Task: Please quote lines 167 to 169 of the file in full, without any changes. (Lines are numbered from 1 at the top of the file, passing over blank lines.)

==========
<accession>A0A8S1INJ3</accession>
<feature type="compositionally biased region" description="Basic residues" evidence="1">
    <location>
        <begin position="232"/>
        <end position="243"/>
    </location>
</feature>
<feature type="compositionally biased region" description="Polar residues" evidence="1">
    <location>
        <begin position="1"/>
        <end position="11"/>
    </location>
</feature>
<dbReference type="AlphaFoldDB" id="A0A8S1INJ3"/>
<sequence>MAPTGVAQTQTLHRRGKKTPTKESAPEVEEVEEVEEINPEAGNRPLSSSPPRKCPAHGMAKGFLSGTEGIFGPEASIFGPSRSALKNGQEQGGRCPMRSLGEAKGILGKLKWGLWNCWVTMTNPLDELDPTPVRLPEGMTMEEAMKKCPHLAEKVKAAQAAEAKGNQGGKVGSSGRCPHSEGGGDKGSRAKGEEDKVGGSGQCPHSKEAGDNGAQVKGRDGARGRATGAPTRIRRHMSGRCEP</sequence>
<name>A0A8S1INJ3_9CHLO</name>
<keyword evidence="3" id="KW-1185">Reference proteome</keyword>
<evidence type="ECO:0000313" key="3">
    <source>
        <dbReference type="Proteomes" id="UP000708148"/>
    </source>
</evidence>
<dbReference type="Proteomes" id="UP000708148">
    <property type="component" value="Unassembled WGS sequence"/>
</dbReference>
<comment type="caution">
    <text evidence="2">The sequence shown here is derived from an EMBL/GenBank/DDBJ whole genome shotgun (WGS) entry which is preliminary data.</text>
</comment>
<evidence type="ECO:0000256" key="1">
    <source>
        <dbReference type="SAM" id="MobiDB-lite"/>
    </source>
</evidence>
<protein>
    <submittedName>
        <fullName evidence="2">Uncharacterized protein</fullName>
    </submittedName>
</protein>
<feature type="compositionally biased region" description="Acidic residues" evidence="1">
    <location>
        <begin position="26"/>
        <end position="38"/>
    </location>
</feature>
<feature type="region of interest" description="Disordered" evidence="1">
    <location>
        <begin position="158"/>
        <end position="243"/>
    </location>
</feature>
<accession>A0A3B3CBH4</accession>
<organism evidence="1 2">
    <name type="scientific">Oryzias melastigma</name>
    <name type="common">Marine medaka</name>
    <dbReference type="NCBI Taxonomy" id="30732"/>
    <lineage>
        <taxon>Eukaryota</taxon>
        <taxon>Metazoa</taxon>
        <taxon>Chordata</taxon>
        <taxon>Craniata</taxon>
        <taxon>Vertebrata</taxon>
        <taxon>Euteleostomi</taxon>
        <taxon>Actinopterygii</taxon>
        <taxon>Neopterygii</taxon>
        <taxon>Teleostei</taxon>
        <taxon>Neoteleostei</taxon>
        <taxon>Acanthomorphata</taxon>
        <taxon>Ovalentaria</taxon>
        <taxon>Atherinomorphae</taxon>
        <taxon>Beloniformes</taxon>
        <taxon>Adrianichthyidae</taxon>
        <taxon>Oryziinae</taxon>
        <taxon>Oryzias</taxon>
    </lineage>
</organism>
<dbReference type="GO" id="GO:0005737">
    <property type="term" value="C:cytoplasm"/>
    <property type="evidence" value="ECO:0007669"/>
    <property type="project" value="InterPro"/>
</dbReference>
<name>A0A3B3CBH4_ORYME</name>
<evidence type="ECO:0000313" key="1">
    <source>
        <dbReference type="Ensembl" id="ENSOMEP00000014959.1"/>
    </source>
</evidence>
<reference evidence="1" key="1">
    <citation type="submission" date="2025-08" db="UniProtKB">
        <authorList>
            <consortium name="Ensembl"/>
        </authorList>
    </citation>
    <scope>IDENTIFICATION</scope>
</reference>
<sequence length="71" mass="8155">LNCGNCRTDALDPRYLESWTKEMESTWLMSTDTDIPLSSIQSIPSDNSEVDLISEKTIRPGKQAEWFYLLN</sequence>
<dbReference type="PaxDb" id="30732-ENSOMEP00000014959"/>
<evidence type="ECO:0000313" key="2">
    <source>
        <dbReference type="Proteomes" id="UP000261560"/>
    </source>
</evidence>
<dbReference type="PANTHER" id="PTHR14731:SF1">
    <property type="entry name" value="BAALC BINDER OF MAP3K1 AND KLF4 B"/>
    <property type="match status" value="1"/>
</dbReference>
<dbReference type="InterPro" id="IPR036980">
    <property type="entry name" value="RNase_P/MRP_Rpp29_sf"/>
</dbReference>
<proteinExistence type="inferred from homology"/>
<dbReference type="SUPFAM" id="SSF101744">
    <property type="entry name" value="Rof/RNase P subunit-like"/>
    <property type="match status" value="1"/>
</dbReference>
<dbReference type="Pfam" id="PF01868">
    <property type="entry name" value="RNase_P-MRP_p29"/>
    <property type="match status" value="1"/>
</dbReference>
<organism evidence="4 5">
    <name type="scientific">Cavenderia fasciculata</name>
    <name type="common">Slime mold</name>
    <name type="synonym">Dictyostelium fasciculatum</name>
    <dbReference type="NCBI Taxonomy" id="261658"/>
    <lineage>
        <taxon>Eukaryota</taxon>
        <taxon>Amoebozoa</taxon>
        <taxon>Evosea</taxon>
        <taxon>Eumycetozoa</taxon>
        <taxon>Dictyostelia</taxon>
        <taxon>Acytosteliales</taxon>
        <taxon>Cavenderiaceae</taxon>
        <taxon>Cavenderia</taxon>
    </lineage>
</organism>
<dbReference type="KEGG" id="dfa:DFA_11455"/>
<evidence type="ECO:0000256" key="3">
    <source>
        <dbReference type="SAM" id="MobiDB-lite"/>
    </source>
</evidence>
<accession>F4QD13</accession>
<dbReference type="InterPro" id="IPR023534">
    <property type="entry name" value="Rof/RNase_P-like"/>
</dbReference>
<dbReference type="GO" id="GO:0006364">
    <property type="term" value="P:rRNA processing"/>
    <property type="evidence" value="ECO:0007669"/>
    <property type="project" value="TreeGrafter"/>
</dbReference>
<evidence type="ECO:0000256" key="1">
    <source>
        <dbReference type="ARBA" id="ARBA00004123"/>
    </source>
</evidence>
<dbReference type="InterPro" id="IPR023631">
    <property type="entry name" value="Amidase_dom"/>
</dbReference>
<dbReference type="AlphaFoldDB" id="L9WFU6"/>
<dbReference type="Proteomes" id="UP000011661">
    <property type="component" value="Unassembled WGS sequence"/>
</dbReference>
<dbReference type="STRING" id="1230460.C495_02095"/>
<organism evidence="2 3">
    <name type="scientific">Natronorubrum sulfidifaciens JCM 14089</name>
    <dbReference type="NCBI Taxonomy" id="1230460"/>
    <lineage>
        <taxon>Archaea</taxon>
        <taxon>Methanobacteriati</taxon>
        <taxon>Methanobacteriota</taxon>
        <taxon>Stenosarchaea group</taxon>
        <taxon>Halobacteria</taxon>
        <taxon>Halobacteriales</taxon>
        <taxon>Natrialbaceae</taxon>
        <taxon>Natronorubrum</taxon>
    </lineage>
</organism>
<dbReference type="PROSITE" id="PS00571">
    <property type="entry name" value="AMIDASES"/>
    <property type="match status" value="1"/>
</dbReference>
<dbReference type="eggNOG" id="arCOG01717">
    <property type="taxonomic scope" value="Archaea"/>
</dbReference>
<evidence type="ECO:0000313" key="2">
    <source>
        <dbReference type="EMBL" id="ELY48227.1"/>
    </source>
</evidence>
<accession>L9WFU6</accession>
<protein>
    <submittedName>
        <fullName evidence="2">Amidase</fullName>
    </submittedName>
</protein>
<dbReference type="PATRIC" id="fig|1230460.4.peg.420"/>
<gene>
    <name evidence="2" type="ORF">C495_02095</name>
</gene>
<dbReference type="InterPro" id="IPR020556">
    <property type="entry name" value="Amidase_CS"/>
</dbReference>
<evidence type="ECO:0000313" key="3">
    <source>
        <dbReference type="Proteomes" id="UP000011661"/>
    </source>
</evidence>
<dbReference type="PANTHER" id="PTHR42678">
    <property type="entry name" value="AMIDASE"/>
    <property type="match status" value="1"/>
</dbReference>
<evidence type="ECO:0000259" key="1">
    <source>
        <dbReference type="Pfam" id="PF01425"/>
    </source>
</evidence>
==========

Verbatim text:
        <taxon>Methanobacteriati</taxon>
        <taxon>Methanobacteriota</taxon>
        <taxon>Stenosarchaea group</taxon>